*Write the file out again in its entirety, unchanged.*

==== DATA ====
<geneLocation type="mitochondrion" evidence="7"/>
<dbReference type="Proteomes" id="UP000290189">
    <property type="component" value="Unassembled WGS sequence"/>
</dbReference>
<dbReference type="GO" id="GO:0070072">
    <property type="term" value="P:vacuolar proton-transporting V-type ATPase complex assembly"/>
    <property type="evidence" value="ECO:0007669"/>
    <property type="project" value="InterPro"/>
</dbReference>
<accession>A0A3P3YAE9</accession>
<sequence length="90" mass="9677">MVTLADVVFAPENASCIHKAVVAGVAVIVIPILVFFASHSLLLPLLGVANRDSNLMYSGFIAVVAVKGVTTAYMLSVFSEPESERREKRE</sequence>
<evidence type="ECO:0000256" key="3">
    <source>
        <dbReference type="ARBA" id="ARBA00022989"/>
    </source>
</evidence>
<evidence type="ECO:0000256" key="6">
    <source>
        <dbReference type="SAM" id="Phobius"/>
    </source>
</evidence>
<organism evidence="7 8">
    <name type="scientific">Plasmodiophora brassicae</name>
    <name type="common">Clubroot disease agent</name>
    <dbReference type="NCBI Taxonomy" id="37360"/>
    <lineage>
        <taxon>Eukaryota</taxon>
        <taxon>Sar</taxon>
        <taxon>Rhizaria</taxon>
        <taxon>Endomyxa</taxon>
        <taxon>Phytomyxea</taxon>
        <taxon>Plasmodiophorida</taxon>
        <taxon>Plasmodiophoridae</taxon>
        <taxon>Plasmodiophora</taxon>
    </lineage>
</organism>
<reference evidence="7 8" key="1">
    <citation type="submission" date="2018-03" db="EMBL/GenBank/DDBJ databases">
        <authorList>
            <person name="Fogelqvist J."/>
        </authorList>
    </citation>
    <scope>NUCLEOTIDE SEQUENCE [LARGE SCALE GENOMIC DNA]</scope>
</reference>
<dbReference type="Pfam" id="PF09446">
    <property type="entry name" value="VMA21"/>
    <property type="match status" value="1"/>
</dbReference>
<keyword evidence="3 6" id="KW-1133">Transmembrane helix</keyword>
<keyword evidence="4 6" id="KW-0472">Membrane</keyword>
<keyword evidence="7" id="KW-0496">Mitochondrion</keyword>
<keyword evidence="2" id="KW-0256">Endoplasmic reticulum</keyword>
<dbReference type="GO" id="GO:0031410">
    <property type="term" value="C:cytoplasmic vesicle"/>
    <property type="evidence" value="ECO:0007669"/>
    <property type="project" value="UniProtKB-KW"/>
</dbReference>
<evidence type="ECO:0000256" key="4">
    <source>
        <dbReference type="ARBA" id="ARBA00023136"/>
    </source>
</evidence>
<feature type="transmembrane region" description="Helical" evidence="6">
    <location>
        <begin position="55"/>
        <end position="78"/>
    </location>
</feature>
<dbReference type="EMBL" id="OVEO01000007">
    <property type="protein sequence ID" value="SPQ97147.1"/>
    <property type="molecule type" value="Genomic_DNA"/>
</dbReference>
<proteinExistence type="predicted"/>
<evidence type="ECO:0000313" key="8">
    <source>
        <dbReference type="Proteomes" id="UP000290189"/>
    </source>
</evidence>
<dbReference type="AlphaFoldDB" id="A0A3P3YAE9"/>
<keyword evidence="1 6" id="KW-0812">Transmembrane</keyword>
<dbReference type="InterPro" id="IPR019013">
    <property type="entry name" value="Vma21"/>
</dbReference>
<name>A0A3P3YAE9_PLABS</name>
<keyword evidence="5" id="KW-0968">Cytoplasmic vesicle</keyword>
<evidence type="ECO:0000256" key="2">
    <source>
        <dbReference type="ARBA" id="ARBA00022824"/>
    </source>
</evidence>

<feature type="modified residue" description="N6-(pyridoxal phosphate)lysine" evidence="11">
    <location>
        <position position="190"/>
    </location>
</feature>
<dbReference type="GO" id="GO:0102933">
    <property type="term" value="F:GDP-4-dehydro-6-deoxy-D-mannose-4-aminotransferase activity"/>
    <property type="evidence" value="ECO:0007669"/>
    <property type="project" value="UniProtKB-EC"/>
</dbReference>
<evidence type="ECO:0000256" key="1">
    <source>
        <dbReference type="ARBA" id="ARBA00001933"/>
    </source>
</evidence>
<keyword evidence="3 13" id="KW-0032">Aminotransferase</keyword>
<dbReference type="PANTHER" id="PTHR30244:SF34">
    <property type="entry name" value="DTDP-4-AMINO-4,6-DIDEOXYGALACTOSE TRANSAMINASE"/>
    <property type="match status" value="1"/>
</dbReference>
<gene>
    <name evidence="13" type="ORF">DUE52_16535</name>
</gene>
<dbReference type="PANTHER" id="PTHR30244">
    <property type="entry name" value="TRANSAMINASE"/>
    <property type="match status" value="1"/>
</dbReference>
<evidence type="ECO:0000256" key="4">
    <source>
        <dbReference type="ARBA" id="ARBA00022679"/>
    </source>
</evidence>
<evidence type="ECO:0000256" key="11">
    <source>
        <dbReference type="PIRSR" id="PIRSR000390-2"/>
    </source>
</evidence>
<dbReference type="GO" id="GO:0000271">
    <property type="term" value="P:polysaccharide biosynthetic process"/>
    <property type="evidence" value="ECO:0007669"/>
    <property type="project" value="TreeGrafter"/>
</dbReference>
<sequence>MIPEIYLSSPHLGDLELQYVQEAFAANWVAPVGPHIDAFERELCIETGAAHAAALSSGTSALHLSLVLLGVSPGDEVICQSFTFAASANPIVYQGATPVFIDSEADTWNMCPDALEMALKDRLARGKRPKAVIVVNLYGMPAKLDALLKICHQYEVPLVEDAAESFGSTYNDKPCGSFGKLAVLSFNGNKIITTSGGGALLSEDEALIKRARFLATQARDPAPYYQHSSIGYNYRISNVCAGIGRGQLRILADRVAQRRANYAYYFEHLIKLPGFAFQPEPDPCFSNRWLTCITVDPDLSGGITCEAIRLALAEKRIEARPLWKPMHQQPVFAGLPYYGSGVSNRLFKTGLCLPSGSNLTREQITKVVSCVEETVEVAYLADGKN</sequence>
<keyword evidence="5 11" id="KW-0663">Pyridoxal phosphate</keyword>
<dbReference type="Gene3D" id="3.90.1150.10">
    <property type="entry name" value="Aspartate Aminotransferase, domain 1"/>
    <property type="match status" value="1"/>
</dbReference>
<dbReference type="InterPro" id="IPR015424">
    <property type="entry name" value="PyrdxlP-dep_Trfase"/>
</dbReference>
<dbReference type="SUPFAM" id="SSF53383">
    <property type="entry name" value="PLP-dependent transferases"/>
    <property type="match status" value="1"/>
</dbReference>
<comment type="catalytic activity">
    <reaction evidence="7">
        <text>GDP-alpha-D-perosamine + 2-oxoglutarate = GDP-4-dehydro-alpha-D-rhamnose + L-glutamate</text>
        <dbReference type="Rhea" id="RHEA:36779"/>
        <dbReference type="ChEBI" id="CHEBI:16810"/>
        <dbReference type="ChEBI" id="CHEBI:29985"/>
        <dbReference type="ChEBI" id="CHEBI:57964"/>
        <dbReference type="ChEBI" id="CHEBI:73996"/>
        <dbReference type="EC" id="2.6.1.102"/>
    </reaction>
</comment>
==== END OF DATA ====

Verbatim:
<geneLocation type="mitochondrion" evidence="7"/>
<dbReference type="Proteomes" id="UP000290189">
    <property type="component" value="Unassembled WGS sequence"/>
</dbReference>
<dbReference type="GO" id="GO:0070072">
    <property type="term" value="P:vacuolar proton-transporting V-type ATPase complex assembly"/>
    <property type="evidence" value="ECO:0007669"/>
    <property type="project" value="InterPro"/>
</dbReference>
<accession>A0A3P3YAE9</accession>
<sequence length="90" mass="9677">MVTLADVVFAPENASCIHKAVVAGVAVIVIPILVFFASHSLLLPLLGVANRDSNLMYSGFIAVVAVKGVTTAYMLSVFSEPESERREKRE</sequence>
<evidence type="ECO:0000256" key="3">
    <source>
        <dbReference type="ARBA" id="ARBA00022989"/>
    </source>
</evidence>
<evidence type="ECO:0000256" key="6">
    <source>
        <dbReference type="SAM" id="Phobius"/>
    </source>
</evidence>
<organism evidence="7 8">
    <name type="scientific">Plasmodiophora brassicae</name>
    <name type="common">Clubroot disease agent</name>
    <dbReference type="NCBI Taxonomy" id="37360"/>
    <lineage>
        <taxon>Eukaryota</taxon>
        <taxon>Sar</taxon>
        <taxon>Rhizaria</taxon>
        <taxon>Endomyxa</taxon>
        <taxon>Phytomyxea</taxon>
        <taxon>Plasmodiophorida</taxon>
        <taxon>Plasmodiophoridae</taxon>
        <taxon>Plasmodiophora</taxon>
    </lineage>
</organism>
<reference evidence="7 8" key="1">
    <citation type="submission" date="2018-03" db="EMBL/GenBank/DDBJ databases">
        <authorList>
            <person name="Fogelqvist J."/>
        </authorList>
    </citation>
    <scope>NUCLEOTIDE SEQUENCE [LARGE SCALE GENOMIC DNA]</scope>
</reference>
<dbReference type="Pfam" id="PF09446">
    <property type="entry name" value="VMA21"/>
    <property type="match status" value="1"/>
</dbReference>
<keyword evidence="3 6" id="KW-1133">Transmembrane helix</keyword>
<keyword evidence="4 6" id="KW-0472">Membrane</keyword>
<keyword evidence="7" id="KW-0496">Mitochondrion</keyword>
<keyword evidence="2" id="KW-0256">Endoplasmic reticulum</keyword>
<dbReference type="GO" id="GO:0031410">
    <property type="term" value="C:cytoplasmic vesicle"/>
    <property type="evidence" value="ECO:0007669"/>
    <property type="project" value="UniProtKB-KW"/>
</dbReference>
<evidence type="ECO:0000256" key="4">
    <source>
        <dbReference type="ARBA" id="ARBA00023136"/>
    </source>
</evidence>
<feature type="transmembrane region" description="Helical" evidence="6">
    <location>
        <begin position="55"/>
        <end position="78"/>
    </location>
</feature>
<dbReference type="EMBL" id="OVEO01000007">
    <property type="protein sequence ID" value="SPQ97147.1"/>
    <property type="molecule type" value="Genomic_DNA"/>
</dbReference>
<proteinExistence type="predicted"/>
<evidence type="ECO:0000313" key="8">
    <source>
        <dbReference type="Proteomes" id="UP000290189"/>
    </source>
</evidence>
<dbReference type="AlphaFoldDB" id="A0A3P3YAE9"/>
<keyword evidence="1 6" id="KW-0812">Transmembrane</keyword>
<dbReference type="InterPro" id="IPR019013">
    <property type="entry name" value="Vma21"/>
</dbReference>
<name>A0A3P3YAE9_PLABS</name>
<keyword evidence="5" id="KW-0968">Cytoplasmic vesicle</keyword>
<evidence type="ECO:0000256" key="2">
    <source>
        <dbReference type="ARBA" id="ARBA00022824"/>
    </source>
</evidence>

<feature type="modified residue" description="N6-(pyridoxal phosphate)lysine" evidence="11">
    <location>
        <position position="190"/>
    </location>
</feature>
<dbReference type="GO" id="GO:0102933">
    <property type="term" value="F:GDP-4-dehydro-6-deoxy-D-mannose-4-aminotransferase activity"/>
    <property type="evidence" value="ECO:0007669"/>
    <property type="project" value="UniProtKB-EC"/>
</dbReference>
<evidence type="ECO:0000256" key="1">
    <source>
        <dbReference type="ARBA" id="ARBA00001933"/>
    </source>
</evidence>
<keyword evidence="3 13" id="KW-0032">Aminotransferase</keyword>
<dbReference type="PANTHER" id="PTHR30244:SF34">
    <property type="entry name" value="DTDP-4-AMINO-4,6-DIDEOXYGALACTOSE TRANSAMINASE"/>
    <property type="match status" value="1"/>
</dbReference>
<gene>
    <name evidence="13" type="ORF">DUE52_16535</name>
</gene>
<dbReference type="PANTHER" id="PTHR30244">
    <property type="entry name" value="TRANSAMINASE"/>
    <property type="match status" value="1"/>
</dbReference>
<evidence type="ECO:0000256" key="4">
    <source>
        <dbReference type="ARBA" id="ARBA00022679"/>
    </source>
</evidence>
<evidence type="ECO:0000256" key="11">
    <source>
        <dbReference type="PIRSR" id="PIRSR000390-2"/>
    </source>
</evidence>
<dbReference type="GO" id="GO:0000271">
    <property type="term" value="P:polysaccharide biosynthetic process"/>
    <property type="evidence" value="ECO:0007669"/>
    <property type="project" value="TreeGrafter"/>
</dbReference>
<sequence>MIPEIYLSSPHLGDLELQYVQEAFAANWVAPVGPHIDAFERELCIETGAAHAAALSSGTSALHLSLVLLGVSPGDEVICQSFTFAASANPIVYQGATPVFIDSEADTWNMCPDALEMALKDRLARGKRPKAVIVVNLYGMPAKLDALLKICHQYEVPLVEDAAESFGSTYNDKPCGSFGKLAVLSFNGNKIITTSGGGALLSEDEALIKRARFLATQARDPAPYYQHSSIGYNYRISNVCAGIGRGQLRILADRVAQRRANYAYYFEHLIKLPGFAFQPEPDPCFSNRWLTCITVDPDLSGGITCEAIRLALAEKRIEARPLWKPMHQQPVFAGLPYYGSGVSNRLFKTGLCLPSGSNLTREQITKVVSCVEETVEVAYLADGKN</sequence>
<keyword evidence="5 11" id="KW-0663">Pyridoxal phosphate</keyword>
<dbReference type="Gene3D" id="3.90.1150.10">
    <property type="entry name" value="Aspartate Aminotransferase, domain 1"/>
    <property type="match status" value="1"/>
</dbReference>
<dbReference type="InterPro" id="IPR015424">
    <property type="entry name" value="PyrdxlP-dep_Trfase"/>
</dbReference>
<dbReference type="SUPFAM" id="SSF53383">
    <property type="entry name" value="PLP-dependent transferases"/>
    <property type="match status" value="1"/>
</dbReference>
<comment type="catalytic activity">
    <reaction evidence="7">
        <text>GDP-alpha-D-perosamine + 2-oxoglutarate = GDP-4-dehydro-alpha-D-rhamnose + L-glutamate</text>
        <dbReference type="Rhea" id="RHEA:36779"/>
        <dbReference type="ChEBI" id="CHEBI:16810"/>
        <dbReference type="ChEBI" id="CHEBI:29985"/>
        <dbReference type="ChEBI" id="CHEBI:57964"/>
        <dbReference type="ChEBI" id="CHEBI:73996"/>
        <dbReference type="EC" id="2.6.1.102"/>
    </reaction>
</comment>